Reynolds Blacklabel Enduro 309 Pro Wheels
Last year, Reynolds rolled out the Blacklabel Enduro Pro 309 wheelset, a worthy successor to their very burly Blacklabel Enduro Carbon wheels. Reynolds has been producing carbon wheels for quite some time, using a Kaizen approach, and listening to feedback from the Pivot Factory Racing Team. Reynolds builds upon the fantastic durability of their wheels with a focus on a more compliant ride feel, in an attempt to tame down rider fatigue while pinning down an EDR course, or merely catching an after-work ride.
Over the past six months, I’ve been fortunate enough to have these hoops roll as an immediate replacement for the previous Blacklabel Enduro wheels from Reynolds, so let‘s see how they have fared...
The New Tech
The most notable difference between the previous Blacklabel Enduro and the new Blacklabel 309 Pro wheelset lies solely within the construction of the rim. The internal width grows from 28 to 31mm, while the height reduces to 20.5 from 29mm. The drastically shallower rim profile is said to extract nearly 40% more vertical compliance, reducing rider fatigue.
The rim remains asymmetric, though to a lesser degree than the previous generation. Fortunately, Reynolds decided to use the same spoke length for both wheels, fore-aft and side to side (306mm for the 29”). Everyone would agree that four different spoke lengths of the previous wheelset was pedantic - and a giant pain in the ass to source at your local bike shop.
The hubs are a Reynolds-flavoured straight-pull Industry Nine Hydra. A custom shell is milled and is visually slimmer than what I9 offers to consumers. The internals are pure Hydra, with 690 points of engagement. Buyers can specify what kind of freehub body they require, whether it be XD, Microspline, or Hyperglide. Brake rotor fitment is centerlock only.
Reynolds uses 28 bladed Sapim CX-Ray spokes with alloy nipples in a 3-cross pattern to tie everything together. Touted as one of the strongest spokes on the market, the CX-Ray is lighter than traditional J-bend stainless spokes, with a fancier-than-thou aerodynamic profile.
Setup and Ride Impressions
On the scale, the fresh wheels weigh in at 1824g - 10g less than claimed weight. These things are light, particularly when you consider the DH version merely differs by four extra spokes and brass nipples vs. alloy. The fit and finish is impressive. The rim is bare carbon, visually flawless with minimal Reynolds branding around the perimeter. There was even a very slight sheen of lube on the carbon rim, indicating that lube had been applied to the spoke threads.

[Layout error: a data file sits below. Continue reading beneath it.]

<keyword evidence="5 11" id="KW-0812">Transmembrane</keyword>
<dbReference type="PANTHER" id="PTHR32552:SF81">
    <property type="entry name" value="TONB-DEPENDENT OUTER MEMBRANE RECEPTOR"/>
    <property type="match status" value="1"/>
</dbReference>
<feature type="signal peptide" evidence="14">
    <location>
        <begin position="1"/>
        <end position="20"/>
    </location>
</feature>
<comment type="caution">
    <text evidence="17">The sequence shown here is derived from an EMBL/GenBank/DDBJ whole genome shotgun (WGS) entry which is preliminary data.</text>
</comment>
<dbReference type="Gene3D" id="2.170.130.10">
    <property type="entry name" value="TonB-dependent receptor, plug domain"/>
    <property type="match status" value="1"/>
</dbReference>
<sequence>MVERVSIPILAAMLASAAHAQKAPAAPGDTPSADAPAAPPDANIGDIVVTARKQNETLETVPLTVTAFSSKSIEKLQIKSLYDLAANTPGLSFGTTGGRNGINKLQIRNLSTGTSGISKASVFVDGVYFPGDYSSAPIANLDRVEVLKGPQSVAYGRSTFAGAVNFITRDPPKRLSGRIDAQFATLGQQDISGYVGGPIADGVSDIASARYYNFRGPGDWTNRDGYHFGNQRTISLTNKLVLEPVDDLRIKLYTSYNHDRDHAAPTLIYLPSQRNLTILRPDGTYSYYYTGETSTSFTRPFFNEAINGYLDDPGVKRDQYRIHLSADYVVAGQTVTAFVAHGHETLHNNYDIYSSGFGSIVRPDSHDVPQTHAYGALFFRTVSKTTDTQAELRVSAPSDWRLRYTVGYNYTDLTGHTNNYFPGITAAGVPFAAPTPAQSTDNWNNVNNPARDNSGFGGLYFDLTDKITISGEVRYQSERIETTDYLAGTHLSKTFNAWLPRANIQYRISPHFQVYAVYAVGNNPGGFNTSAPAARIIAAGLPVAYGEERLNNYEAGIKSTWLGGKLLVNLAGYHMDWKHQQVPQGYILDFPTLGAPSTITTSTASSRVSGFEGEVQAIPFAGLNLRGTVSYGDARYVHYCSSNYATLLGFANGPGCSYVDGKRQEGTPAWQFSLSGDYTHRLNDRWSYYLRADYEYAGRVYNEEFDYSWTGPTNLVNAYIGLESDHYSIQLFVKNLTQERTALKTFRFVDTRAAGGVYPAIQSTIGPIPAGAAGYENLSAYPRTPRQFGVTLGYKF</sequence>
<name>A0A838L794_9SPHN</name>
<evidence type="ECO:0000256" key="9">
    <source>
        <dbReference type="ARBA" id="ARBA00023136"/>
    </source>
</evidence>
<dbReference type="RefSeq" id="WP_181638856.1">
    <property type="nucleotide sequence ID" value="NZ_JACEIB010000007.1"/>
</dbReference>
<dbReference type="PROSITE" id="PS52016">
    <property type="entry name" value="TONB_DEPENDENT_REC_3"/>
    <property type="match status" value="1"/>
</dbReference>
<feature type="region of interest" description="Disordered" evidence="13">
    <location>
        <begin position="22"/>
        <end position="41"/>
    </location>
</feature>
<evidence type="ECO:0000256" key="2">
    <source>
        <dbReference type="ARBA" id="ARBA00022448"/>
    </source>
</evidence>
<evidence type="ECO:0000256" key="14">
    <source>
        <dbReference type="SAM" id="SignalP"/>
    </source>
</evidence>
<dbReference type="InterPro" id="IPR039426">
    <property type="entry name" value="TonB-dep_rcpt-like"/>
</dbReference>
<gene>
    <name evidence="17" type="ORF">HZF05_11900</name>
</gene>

I threw on some Continental Kryptotal DH tires and they aired up without issue. The lower rim profile is far easier to seat tires on vs. the old, slightly narrower rim. I didn’t bother to use any tire inserts, as I’m currently off that program until my wheels tell me otherwise. Fingers crossed that I have my tire pressure dialed in properly - so far, so good.
The new rim immediately felt more forgiving than the outgoing one. The latter was very stout, which would manifest as a tingly sensation through my hands and elbows after a day of riding. Upon switching to the new BL 309 Enduro Pro wheels, I noticed less chatter and vibration when slamming through rock gardens, allowing me to release the death-grip and focus further down the trail. The tingly hands also went away. I rode many rock slabs with less than ideal exits, noticing the newly-engineered compliance as I'd return gently to a level surface instead of being shot out. The BL 309 Enduro Pro also produces less noise, as the shallow cavity reduces resonance.
The Reynolds-branded Industry Nine Hydra hubs continue to roll as smoothly as day one. Routine hub maintenance is crucial during a PNW winter, so I'll report back if I encounter any resistance.
Switching wheels between bikes takes slightly more time due to the centerlock rotor swap. I've used both Ibis and Shimano 6-bolt adaptors with great success, but it adds another step if you decide to swap wheels immediately before a ride.
A note on the Reynolds lifetime warranty. I decided to remove the Tannus tire inserts on the previous generation Blacklabel Enduro wheelset, using a DH casing tire. Tire pressures went up by 4 PSI in the front, and 6 PSI in the back. I instantly felt so much more pop and liveliness on the bike, playing with the sensation of lily-padding over features instead of keeping planted on the ground. This was revelatory! Well, until I noticed a crack in the sidewall of the rear rim, from a hard rock strike in a compression. The warranty process was easy, I sent the whole wheel back to Reynolds and they laced up a new rim, along with new spokes, free of charge. Reynolds has the same lifetime warranty for the new BL 309 Enduro Pro wheels, if you happen to torch a rim.